Kunzite is the best know variety of the mineral spodumene, which is a pyroxene mineral and a source of lithium. Kunzite is a light pink to violet/lilac coloured gemstone and gets its delicate colour from minor to trace amounts of manganese. It has two perfect cleavage directions, making it difficult to cut, and the best colour is visible when you look down the length of the crystal. Cutters may cut kunzite deep for emphasis on its pink to lilac colouring.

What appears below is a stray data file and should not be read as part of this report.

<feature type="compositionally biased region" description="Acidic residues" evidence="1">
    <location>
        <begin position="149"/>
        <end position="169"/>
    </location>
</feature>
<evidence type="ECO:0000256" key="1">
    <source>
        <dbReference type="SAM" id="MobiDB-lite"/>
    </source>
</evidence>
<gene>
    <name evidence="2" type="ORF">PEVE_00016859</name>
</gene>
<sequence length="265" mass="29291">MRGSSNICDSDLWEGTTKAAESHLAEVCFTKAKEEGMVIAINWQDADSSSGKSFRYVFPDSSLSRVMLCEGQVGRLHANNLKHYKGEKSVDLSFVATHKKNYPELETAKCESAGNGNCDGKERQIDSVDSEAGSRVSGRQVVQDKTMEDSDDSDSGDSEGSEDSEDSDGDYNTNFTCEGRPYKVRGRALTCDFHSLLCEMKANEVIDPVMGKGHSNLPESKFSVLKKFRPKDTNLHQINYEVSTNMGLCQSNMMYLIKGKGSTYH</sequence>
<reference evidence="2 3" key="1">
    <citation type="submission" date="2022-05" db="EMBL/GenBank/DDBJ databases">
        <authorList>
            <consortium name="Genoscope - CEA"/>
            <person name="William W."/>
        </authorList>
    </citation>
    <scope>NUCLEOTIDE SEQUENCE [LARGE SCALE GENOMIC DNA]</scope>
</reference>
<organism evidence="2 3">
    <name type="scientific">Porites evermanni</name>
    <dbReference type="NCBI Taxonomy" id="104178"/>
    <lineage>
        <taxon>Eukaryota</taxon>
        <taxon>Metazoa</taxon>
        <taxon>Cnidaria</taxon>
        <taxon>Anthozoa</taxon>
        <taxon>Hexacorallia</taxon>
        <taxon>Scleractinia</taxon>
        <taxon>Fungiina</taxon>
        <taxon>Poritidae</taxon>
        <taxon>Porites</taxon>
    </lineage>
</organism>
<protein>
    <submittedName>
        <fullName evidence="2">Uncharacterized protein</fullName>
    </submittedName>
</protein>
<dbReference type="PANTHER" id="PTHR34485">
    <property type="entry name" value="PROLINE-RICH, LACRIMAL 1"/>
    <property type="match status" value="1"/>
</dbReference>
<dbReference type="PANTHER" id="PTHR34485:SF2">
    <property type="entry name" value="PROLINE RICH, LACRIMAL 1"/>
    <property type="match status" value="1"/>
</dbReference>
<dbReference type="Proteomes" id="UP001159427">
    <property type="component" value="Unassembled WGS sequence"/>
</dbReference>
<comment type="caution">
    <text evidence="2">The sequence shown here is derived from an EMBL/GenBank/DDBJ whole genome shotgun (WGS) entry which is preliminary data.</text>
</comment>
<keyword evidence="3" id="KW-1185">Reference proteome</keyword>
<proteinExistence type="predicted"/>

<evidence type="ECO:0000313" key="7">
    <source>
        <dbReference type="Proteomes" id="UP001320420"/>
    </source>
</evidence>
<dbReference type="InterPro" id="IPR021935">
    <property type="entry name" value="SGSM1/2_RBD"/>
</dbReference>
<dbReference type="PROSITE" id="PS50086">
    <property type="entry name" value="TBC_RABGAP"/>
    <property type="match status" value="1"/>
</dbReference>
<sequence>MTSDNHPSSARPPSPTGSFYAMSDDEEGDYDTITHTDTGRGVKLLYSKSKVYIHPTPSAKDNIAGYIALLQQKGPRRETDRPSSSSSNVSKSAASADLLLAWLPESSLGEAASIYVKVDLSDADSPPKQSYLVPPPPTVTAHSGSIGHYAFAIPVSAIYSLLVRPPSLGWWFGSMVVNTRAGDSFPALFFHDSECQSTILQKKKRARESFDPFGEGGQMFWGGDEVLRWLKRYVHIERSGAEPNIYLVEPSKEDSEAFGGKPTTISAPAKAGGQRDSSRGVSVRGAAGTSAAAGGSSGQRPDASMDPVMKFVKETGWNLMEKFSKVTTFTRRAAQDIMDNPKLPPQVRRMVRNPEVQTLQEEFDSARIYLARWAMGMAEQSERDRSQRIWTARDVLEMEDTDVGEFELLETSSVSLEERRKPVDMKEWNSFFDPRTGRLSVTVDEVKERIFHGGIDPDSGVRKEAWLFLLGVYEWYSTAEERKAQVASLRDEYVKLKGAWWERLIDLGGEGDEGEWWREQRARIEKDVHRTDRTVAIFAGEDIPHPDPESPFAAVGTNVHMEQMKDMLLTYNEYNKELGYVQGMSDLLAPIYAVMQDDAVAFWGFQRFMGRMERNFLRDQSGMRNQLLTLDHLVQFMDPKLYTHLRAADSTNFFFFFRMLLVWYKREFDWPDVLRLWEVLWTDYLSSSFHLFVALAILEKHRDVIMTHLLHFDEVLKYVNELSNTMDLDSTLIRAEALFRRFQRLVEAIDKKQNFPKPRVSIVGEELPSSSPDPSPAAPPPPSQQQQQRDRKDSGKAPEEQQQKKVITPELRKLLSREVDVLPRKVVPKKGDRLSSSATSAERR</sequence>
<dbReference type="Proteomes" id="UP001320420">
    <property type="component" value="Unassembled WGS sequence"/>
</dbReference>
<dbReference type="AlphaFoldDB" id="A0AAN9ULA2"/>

It was discovered in 1902 and sent to George Frederick Kunz, a pioneering gemmologist, for identification. The gemstone took his namesake in 1903 by order of Charles Baskerville, a chemistry professor at the University of North Carolina, after Kunz confirmed that the crystals were spodumene but as an unrecognised colour made them a new variety of the mineral.

A relatively newcomer as a coloured stone used in jewellery, its popularity has grown. Aside from the attractive shades, it is not unusual to find kunzite in large sizes and they often have few inclusions. The Smithsonian Institution houses a faceted heart shaped kunzite that weighs 880 carats. Another notable example is in the Russian Palmette tiara and necklace worn by the Duchess of Gloucester.